My memories of the M1 are as a child. My dad would spank; but, being a former Army officer, preferred other methods of discipline (push-ups, etc...). One of his all-time favorite punishments was to take his Garand, have me find a target and then he'd balance a quarter on the end of the barrel. If I let it drop before he said, then I got the spanking. It wasn't much of a punishment for a young boy for the first few minutes - then it got pretty tiring. It was good preparation though for when I joined the Marines in 1993, the M16 was much lighter, but after a few minutes of holding it straight out by only the flash suppressor while squatting with all of the clothing from your locker on and and all the hot water turned on in the rain room it felt a lot like that M1...can't imagine having to do that with the real thing.
            I love the M1 Garand, and one day I hope to have one...if they don't keep going up in price I may eventually get to own one.

            jw

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            • #21
              M1 memories

              My Dad had me know all about handling firearms... Port of Arms...etc.. before I got my first rifle... a Stevens Model 15.

              These postings have brought back a flood of memories... Not so much of firearms but of people and dedication to country.

              I never met my father-in-law... but he served in WWII.... Army ...at Guadalcanal or my uncle who served in the Navy , surviving being shot down by a Zero....

              I bought several Enfield variants from a guy in California named Terry Hawker. His great-grandfather served in the Boer War, his grandfather in WWI and his mother and uncle in WWII for the British... the uncle as a British Commando.. and Terry as UDT for us (US) in Viet Nam. My uncles did tours in Korea.. I just missed being in Viet Nam.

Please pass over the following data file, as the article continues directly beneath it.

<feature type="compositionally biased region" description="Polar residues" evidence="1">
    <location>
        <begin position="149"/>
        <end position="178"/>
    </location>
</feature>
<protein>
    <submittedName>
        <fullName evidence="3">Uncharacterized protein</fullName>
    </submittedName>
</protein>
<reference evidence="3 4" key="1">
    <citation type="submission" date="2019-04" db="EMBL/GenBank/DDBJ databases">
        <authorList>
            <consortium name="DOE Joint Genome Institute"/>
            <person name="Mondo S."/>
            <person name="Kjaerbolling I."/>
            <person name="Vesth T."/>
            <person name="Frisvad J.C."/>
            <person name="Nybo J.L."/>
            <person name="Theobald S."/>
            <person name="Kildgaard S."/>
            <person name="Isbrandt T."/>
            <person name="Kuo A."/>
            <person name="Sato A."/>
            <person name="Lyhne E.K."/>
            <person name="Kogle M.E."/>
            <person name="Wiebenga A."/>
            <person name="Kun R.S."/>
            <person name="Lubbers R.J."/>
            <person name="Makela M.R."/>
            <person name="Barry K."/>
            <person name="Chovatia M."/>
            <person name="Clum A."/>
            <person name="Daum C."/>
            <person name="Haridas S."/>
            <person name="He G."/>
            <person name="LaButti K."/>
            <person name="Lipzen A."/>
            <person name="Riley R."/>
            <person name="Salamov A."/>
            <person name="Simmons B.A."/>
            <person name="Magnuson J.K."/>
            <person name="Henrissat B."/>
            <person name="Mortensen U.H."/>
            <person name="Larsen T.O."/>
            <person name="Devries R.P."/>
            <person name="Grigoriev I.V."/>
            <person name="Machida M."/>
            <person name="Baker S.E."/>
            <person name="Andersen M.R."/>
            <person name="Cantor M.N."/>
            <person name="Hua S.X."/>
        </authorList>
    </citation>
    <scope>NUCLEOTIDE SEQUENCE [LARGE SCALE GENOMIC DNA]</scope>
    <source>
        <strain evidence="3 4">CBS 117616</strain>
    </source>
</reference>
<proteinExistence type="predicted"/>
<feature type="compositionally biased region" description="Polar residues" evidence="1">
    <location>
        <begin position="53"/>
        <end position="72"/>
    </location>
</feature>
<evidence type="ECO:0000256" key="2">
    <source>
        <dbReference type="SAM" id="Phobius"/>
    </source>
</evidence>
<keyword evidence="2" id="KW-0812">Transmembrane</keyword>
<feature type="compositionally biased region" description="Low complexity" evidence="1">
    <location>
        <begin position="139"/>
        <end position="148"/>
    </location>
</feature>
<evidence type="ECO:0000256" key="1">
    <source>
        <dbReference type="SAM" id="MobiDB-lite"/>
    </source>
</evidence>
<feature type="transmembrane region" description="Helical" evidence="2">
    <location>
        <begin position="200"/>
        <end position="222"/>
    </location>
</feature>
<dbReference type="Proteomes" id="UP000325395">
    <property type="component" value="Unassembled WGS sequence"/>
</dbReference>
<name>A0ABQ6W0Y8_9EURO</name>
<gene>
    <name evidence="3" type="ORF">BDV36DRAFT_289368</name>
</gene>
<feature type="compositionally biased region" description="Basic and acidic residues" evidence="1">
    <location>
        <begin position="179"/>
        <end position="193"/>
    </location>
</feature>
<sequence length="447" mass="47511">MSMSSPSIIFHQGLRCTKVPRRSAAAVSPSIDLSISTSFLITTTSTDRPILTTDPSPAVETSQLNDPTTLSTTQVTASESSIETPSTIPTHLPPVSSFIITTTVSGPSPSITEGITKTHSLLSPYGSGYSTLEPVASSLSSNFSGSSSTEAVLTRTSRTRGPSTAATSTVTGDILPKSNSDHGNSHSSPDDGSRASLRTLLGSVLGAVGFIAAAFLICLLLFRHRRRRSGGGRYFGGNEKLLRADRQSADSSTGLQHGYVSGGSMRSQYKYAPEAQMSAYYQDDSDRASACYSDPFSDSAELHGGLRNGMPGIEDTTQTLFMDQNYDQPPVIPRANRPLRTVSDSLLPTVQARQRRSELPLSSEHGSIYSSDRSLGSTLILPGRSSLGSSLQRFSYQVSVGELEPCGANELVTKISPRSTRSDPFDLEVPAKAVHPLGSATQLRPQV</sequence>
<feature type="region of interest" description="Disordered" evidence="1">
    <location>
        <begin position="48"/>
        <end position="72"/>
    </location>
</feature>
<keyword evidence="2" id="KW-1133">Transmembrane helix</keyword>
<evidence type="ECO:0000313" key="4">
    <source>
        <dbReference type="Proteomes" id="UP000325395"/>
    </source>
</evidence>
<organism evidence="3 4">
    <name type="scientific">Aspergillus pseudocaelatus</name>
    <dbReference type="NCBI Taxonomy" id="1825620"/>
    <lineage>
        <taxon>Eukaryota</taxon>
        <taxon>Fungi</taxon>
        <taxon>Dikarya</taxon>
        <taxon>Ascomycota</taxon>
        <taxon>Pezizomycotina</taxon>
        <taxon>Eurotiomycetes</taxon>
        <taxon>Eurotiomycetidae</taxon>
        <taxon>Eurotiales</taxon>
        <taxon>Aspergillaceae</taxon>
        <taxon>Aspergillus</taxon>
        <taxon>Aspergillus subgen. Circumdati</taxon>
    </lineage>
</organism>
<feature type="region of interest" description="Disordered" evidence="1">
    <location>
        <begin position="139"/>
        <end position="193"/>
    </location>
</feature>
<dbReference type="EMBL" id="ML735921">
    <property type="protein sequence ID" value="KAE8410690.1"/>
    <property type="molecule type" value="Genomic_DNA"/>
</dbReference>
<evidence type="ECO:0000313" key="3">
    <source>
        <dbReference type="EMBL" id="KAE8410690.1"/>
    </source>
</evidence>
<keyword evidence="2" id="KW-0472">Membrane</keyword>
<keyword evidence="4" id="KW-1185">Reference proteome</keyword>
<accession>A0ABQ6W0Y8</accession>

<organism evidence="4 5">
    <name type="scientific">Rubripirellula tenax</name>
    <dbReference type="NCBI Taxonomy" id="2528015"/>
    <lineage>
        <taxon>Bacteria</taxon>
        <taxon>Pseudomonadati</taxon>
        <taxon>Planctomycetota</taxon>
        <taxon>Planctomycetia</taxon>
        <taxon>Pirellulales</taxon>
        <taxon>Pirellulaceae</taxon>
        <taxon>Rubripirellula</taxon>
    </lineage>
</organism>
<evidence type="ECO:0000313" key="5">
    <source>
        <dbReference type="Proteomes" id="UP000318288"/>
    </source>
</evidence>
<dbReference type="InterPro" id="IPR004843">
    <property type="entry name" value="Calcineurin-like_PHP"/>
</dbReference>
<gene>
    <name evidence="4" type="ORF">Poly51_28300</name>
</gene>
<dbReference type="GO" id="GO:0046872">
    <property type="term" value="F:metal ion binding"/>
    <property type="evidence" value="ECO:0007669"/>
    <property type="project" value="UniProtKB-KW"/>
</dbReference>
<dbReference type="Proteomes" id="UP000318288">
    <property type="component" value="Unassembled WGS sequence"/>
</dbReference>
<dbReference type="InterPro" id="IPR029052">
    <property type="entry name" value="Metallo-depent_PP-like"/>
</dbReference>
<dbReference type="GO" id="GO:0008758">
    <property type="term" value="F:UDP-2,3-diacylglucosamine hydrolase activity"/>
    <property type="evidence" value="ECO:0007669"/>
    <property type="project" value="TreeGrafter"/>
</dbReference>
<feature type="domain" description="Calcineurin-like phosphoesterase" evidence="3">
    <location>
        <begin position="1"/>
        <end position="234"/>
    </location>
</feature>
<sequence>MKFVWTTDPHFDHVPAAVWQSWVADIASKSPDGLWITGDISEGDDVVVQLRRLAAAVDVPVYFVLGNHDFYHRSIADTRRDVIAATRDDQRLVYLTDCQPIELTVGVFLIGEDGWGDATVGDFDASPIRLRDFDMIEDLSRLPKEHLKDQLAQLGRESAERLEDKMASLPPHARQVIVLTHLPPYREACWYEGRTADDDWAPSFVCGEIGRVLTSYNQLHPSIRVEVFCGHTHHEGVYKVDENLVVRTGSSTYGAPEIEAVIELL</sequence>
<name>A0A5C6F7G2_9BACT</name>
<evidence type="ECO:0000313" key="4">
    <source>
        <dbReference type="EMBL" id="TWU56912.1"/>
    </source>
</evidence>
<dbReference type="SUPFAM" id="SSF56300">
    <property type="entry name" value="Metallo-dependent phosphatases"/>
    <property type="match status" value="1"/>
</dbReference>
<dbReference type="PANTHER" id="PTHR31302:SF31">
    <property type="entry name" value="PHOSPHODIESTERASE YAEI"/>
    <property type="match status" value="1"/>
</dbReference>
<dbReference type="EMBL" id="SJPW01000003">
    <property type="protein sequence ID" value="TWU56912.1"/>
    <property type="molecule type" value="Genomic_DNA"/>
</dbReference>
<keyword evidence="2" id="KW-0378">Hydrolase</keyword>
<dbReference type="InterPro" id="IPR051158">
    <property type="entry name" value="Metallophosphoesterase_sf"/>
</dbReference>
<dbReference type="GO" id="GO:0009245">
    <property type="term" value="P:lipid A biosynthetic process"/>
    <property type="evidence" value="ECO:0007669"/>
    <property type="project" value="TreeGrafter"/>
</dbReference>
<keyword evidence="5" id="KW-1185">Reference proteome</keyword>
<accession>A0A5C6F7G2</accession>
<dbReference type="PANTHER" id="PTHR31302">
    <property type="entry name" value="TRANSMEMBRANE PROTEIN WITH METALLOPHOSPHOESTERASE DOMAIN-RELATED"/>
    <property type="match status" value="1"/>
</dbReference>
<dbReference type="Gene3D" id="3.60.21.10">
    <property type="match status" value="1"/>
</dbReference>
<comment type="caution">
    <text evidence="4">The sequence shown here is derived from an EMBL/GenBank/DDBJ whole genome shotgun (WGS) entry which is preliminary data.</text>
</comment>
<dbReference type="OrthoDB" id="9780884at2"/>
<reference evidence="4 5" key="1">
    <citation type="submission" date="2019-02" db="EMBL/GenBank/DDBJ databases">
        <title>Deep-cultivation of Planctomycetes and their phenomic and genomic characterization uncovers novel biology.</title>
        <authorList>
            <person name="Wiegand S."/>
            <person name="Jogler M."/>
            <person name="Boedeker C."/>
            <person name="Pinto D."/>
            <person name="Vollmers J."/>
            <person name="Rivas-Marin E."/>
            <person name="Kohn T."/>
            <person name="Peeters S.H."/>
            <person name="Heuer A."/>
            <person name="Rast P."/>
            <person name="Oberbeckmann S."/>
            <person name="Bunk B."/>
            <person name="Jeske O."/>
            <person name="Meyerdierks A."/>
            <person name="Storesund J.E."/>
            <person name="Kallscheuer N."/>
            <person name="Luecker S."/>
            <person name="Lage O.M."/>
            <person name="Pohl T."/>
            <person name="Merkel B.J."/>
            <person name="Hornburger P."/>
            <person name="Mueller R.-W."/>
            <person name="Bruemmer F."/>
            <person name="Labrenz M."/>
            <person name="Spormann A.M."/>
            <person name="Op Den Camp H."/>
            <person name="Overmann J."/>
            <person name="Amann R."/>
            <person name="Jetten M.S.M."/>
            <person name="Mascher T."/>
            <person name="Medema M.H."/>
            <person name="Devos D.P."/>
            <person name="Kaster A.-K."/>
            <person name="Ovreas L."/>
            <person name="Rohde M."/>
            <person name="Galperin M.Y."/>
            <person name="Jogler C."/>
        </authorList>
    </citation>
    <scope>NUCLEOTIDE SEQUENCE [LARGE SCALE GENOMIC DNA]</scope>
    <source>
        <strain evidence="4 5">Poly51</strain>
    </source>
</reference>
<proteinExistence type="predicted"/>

I had a good chat with the Philips Medical rep recently ... 4 tours in Iraq and 2 in Afghanistan as Special Forces....

              Here we have brave men and women returning from our two war theaters.. and all that makes headlines is the present administration talking about them as potential terrorists...FGS..

              I wish today's populace and especially those in power... knew what sacrifice and dedication is ..... "Integrity first, Service before self, Excellence in all that we do"...the motto of my wife's academy and the core of what the warfighter has been and continues to be.

              God, I love the M1 Garand for what it stands for.

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              • #22
                I have a CMP service grade Springfield, manufactured in 1957 IIRC.


                I got it about a year ago. It's great fun to shoot. I have a Schuster ventilated gas nut for it, so that I can shoot my hot hunting loads safely, but I haven't had time to adjust it.

                I need to get some more ammo from the CMP while the getting's still good.

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                • #23
                  Murphy you ought to come to the FLT Match/All Navy some time: free bullets.

                  See www.usnst.org

                  PACFLT starts next Saturdy at MCB Pendleton.
                  Camp Murphy at Miramar is long gone for navy use.
                  They are still awarding M1 Garands to high shooters.